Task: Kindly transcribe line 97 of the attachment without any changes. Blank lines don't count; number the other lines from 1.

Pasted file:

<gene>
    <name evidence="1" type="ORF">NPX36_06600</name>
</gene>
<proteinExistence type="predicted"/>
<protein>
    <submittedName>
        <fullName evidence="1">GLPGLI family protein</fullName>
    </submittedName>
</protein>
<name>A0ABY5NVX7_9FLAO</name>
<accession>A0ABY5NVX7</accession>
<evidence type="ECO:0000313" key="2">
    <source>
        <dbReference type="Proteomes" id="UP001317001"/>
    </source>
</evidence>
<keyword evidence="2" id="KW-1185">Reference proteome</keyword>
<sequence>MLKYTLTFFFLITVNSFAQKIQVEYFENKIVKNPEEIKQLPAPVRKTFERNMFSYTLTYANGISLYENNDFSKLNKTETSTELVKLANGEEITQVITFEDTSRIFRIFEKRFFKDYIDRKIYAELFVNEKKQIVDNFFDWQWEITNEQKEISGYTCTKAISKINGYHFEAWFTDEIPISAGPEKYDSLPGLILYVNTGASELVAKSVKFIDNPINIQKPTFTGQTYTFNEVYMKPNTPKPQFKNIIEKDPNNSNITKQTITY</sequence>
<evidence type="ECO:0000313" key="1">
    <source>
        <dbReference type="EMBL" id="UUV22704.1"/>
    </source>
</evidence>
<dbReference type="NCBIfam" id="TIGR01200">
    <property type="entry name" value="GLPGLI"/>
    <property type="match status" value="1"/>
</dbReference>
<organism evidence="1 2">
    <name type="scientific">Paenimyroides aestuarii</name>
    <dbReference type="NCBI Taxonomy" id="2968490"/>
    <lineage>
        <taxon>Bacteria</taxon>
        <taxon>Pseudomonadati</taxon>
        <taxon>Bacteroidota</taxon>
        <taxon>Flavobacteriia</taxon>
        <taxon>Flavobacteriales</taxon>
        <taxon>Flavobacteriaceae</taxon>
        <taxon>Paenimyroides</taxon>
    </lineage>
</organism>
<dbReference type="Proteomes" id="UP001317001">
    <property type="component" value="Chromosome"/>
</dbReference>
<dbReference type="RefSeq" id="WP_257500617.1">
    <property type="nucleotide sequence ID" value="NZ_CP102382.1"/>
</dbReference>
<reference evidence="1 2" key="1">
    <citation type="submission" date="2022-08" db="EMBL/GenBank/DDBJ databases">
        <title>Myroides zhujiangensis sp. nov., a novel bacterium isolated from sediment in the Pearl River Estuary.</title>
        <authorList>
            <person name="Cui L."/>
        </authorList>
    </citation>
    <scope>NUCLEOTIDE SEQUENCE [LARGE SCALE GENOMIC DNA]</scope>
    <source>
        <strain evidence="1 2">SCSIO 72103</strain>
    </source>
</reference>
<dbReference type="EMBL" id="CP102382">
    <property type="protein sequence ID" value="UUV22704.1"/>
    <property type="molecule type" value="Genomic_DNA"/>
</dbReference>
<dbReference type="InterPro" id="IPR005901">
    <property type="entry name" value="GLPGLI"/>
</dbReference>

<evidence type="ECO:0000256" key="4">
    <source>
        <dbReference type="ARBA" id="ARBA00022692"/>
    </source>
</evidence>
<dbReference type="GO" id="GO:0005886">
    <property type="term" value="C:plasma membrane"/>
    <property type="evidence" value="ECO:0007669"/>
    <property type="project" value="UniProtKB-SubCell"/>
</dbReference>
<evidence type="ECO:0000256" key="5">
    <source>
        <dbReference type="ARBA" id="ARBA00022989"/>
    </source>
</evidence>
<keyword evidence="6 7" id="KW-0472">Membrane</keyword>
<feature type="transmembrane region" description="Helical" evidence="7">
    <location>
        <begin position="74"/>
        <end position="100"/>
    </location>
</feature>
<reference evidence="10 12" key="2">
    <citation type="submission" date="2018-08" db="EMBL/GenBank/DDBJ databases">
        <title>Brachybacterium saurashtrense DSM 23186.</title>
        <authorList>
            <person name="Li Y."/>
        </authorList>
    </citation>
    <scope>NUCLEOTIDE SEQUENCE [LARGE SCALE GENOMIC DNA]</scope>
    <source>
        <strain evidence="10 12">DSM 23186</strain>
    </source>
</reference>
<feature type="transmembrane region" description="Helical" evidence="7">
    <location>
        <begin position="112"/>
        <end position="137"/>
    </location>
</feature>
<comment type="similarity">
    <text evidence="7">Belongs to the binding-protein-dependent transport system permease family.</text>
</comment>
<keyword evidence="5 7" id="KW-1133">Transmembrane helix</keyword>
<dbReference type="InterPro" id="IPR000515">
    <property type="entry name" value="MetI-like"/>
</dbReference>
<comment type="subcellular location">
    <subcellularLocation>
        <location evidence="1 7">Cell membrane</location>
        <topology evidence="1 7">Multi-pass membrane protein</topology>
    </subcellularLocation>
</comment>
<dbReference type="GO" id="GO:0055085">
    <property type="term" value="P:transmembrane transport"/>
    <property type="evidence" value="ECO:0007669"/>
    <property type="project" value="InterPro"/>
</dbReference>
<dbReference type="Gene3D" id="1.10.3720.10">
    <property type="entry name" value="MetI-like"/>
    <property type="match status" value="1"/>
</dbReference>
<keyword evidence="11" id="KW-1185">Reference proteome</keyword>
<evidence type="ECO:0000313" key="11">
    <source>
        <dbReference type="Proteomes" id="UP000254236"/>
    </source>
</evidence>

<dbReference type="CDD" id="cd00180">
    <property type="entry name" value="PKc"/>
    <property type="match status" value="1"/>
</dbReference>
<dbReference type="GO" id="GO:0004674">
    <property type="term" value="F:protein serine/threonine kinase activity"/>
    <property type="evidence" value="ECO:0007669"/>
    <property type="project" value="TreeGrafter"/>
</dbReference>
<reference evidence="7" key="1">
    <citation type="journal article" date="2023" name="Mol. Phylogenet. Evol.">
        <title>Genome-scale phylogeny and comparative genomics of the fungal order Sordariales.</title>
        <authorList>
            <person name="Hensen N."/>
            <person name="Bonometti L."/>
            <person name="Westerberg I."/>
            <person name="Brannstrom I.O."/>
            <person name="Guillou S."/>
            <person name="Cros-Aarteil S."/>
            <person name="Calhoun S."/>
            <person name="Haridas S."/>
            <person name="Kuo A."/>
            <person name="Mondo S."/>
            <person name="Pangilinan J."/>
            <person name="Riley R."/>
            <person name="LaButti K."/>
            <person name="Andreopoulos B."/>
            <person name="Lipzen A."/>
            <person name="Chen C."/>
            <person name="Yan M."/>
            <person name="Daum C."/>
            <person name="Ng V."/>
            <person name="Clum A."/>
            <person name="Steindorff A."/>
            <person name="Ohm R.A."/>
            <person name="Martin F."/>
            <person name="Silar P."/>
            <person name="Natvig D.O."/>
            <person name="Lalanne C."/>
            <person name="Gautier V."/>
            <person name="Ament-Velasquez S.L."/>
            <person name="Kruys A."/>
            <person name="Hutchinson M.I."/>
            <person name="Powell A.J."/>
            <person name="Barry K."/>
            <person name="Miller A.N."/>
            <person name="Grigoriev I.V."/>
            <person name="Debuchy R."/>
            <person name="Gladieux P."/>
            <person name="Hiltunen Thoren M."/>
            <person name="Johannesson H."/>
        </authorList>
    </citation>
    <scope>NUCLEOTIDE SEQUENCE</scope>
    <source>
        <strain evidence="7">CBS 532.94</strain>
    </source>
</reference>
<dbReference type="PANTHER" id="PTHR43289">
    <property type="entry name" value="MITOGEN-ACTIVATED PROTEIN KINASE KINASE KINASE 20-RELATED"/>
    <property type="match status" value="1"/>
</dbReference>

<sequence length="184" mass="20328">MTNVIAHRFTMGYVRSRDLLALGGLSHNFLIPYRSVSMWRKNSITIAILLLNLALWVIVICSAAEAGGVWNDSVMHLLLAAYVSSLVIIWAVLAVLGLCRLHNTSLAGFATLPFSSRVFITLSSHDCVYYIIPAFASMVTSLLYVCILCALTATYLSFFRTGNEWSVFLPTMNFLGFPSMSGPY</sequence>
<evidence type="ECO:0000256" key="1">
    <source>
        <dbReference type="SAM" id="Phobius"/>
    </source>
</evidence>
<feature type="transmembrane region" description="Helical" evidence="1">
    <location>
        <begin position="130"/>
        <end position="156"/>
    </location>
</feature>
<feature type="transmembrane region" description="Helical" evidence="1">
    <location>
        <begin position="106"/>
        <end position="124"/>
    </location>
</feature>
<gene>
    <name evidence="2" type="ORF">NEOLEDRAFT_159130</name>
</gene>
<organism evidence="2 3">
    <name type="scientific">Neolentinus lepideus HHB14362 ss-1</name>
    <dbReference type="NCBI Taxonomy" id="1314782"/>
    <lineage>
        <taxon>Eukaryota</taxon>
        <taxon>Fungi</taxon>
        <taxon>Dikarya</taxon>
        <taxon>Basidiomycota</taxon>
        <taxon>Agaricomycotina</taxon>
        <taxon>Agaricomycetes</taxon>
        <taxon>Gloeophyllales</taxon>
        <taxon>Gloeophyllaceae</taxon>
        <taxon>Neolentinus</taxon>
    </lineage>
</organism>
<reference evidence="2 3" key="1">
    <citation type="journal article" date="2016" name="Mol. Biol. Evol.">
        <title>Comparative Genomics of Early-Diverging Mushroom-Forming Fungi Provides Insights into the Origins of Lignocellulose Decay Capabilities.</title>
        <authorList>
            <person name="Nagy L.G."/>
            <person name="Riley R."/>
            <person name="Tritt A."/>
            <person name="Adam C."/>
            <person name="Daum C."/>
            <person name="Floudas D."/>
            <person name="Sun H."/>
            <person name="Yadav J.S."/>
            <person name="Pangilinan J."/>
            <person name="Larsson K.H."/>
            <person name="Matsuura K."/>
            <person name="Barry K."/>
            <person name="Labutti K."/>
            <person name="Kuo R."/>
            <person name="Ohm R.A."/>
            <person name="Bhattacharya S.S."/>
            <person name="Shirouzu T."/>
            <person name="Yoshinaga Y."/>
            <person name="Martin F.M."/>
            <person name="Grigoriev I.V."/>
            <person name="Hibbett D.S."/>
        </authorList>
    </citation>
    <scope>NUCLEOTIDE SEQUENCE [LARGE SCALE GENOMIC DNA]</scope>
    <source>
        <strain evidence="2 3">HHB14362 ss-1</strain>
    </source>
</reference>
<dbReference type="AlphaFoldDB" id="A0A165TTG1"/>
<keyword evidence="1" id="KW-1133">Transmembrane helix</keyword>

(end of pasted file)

        <strain evidence="10 12">DSM 23186</strain>